No matter what age, dancing is a win in terms of physical and mental health. Not to mention it's the most fun you can have standing up.

  3. I really have no regrets about starting late in life (post-50!). For one thing, I'm far more confident and relaxed now than when in my 20's, and can't help thinking that many of the women I dance with would have turned down the younger, geekier version of myself.

    Plus, with my kids grown, I have lots more time and money for lessons, travel, and clubs. And I appear to have made it onto an amateur dance team where my partner is younger than my daughter.

    And doesn't salsa keep you young? Or is it just that the low lights at the clubs make people think you're young?:-)

  4. As another post 50ish Salsa learner I to can say I'm glad I started (for the most part). That "most part" revolves around my learning from coaches.

    I've been at this since January, been through 4 beginner classes, 2 level 2 classes, and numerous private lessons. Two studios, 3 private instructors, and with next weeks boot camp, will hit the $1000mark invested.

    One of my private coaches last week said I should take his beginner class. WHAT! The two weeks prior, I had had several conversations with people who were surprised at the two coaches I was seeing, as they both taught different style. Huh? One teaches club/street Salsa, the other Ballroom Salsa. "You mean to tell me I've been going in two different directions at the same time? "Yes". This was very discouraging. I've looked at countless videos on the web, purchased DVD training material, and listened to my coaches only to find that they are all doing the same moves entirely differently (just see how many enchuflas you find).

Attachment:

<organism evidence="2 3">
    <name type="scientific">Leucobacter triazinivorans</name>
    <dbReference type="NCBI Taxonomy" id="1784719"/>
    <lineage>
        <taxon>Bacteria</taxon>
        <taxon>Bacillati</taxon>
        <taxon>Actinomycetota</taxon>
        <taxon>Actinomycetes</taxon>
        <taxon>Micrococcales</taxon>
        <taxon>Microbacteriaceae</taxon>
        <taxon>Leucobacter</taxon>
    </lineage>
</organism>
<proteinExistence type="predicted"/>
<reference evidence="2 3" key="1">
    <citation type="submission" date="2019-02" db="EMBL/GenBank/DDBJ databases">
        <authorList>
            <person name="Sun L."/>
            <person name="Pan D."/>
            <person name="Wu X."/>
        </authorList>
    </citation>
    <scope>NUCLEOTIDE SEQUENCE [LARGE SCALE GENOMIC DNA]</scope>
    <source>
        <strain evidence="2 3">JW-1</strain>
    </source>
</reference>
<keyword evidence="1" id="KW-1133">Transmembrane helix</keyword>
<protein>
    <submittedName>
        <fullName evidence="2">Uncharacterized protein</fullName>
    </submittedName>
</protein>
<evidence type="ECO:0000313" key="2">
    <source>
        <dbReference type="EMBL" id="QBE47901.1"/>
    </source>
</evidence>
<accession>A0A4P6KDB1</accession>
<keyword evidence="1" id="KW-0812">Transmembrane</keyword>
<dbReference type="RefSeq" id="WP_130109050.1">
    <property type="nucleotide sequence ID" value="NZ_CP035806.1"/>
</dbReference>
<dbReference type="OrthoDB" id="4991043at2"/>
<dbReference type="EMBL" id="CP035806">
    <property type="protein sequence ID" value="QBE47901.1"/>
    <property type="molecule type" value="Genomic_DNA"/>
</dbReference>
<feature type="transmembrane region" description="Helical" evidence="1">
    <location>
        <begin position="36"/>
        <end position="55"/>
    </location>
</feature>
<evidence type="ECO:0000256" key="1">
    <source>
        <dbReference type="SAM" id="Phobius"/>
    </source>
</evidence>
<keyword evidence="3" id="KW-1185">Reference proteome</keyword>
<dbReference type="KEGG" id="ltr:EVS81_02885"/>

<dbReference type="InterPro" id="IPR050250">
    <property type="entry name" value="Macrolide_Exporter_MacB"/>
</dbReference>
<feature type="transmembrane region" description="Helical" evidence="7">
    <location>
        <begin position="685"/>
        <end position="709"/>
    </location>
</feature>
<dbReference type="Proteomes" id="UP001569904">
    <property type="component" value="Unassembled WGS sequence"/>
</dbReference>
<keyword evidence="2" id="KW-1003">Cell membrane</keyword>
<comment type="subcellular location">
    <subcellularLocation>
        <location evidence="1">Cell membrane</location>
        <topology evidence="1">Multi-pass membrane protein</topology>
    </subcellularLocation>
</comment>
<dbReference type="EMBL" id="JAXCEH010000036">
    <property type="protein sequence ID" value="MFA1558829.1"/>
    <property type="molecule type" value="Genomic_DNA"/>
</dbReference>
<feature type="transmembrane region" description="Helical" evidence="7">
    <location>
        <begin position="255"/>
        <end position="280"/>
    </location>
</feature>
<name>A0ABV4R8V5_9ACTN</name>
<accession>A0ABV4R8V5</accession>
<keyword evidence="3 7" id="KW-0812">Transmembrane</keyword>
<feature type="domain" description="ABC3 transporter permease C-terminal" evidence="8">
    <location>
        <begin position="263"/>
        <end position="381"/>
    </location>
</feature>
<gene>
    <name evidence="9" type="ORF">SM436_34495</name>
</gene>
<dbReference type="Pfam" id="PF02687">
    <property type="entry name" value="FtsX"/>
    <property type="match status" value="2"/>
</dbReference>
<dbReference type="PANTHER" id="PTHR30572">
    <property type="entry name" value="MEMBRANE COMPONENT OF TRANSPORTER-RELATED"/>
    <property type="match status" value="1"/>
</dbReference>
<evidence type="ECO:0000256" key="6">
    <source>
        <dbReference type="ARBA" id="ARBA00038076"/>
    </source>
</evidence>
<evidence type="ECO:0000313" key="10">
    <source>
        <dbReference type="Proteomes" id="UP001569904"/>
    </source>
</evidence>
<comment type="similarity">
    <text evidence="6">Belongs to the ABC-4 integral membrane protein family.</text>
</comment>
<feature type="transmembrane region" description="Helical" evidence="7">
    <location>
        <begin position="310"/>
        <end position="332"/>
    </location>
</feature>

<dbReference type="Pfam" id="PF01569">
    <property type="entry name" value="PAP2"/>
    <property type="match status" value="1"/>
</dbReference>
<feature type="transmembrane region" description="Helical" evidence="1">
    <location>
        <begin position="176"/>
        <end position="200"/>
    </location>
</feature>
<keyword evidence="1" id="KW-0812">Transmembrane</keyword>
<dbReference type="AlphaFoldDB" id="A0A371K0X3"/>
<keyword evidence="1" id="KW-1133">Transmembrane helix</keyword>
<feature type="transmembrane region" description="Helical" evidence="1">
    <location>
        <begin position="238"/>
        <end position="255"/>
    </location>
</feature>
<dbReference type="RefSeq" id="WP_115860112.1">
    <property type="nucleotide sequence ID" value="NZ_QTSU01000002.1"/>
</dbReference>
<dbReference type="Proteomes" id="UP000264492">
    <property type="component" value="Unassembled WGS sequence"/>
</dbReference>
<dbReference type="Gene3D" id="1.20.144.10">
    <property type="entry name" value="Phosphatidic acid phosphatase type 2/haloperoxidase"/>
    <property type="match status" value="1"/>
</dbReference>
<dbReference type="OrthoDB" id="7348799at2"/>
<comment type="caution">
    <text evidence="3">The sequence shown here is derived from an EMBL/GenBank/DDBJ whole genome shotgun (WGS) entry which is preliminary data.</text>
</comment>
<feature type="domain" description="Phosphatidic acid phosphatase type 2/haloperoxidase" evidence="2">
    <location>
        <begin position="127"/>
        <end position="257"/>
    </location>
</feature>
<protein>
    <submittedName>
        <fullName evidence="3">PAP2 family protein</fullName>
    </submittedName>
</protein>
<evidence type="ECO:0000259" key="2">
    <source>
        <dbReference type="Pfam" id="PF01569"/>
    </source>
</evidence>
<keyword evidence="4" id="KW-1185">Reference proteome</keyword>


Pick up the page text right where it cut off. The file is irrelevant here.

How is anyone going to learn this (especially us "mature" ;-) people if there is no common ground. I invite people over to my home to practice who are with a different studio (one I was at, but left to seek a more professional studio) and just working on simple things like a cross body is difficult as what they have been shown, and what I've been taught are different.

    To date, I have been shown THREE different things to do with my right leg on 5 in a ladies under arm turn by the different coaches/studios.

    One of the bottom lines to all this is that the people that start Salsa are bailing out after the first basic class. I see a drop of 80% from the beginners class to a second level class. And while this of course does include people who were just checking things out or were doing it to be social for a few weeks, I don't see a studio surviving on those numbers.

    And before I step off of this soap box ;-), much can be done to benefit people learning Salsa ( I have a list ;-). To start, even a simple thing like a syllabus would be helpful so students could refer to the web to see that there are 7 ways to do a cross body, and learn their spanish because some studios are saying "Dela Que No" and some say cross body lead.

    Studios/coaches! You're making it harder than it needs to be.


I love feedback. Your thoughts, feelings and comments are appreciated. Civil disagreements and other points of view are always welcomed!

Feel free to send me private mail if appropriate.

Don Baarns - Unlikely Salsero